Out of all the breeds of sheep that are used for wool production, the Corriedale sheep breed is by far the oldest. This storied breed originated as the product of a cross between the Lincoln and Merino sheep and the breed was developed in New Zealand and Australia. In 1914, the Corriedale was introduced to the U.S.
Why Raise Corriedales?
Valued for both their wool and their meat production, Corriedales possess a thick fleece which comes in high quantities and is rated as medium to fine.
Corriedale wool is also a desirable length (staple) and is quite soft in comparison to the wool of many other breeds – a trait inherited from its Merino ancestors.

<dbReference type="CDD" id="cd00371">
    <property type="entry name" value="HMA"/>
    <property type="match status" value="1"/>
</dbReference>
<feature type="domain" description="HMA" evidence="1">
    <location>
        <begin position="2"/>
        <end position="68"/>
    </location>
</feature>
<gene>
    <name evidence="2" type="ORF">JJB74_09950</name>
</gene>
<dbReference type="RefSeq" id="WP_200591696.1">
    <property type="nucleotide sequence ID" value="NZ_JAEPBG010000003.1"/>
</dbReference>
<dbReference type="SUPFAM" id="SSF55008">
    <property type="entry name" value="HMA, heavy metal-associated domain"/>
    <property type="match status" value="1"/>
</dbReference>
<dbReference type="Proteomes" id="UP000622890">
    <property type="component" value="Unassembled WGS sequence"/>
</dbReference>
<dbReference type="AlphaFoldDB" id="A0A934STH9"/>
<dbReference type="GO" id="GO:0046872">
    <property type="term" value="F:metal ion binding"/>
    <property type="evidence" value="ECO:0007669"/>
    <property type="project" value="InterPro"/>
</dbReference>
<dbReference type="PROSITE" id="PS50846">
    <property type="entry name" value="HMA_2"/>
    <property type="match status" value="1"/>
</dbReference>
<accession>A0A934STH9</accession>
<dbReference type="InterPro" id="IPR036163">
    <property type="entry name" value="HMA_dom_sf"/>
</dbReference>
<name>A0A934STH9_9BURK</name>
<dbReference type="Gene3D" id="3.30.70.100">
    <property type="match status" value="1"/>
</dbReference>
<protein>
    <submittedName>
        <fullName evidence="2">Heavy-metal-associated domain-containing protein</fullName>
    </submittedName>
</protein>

Many hand spinners prefer to use Corriedale wool because of its unique combination of desirable qualities.
The carcasses of Corriedale lambs are high quality the fact that this dual purpose breed produces both high quality meat and wool makes it a popular choice for shepherds who’d like to maximize production.
The Corriedale breed has a white face with black points (hooves and nose) and possesses a medium sized body.
Corriedale Sheep Breed Information
|MATURE BODY WEIGHT||Ram: 220-275 lbs.|
Ewe: 150-200 lbs.
|AVERAGE FIBER DIAMETER||Micron: 25-31|
USDA Wool Grade: 50’s-58’s
|GREASE FLEECE WEIGHT||Ewe: 10-15 lbs.|
|STAPLE LENGTH||3 1/2 – 6″|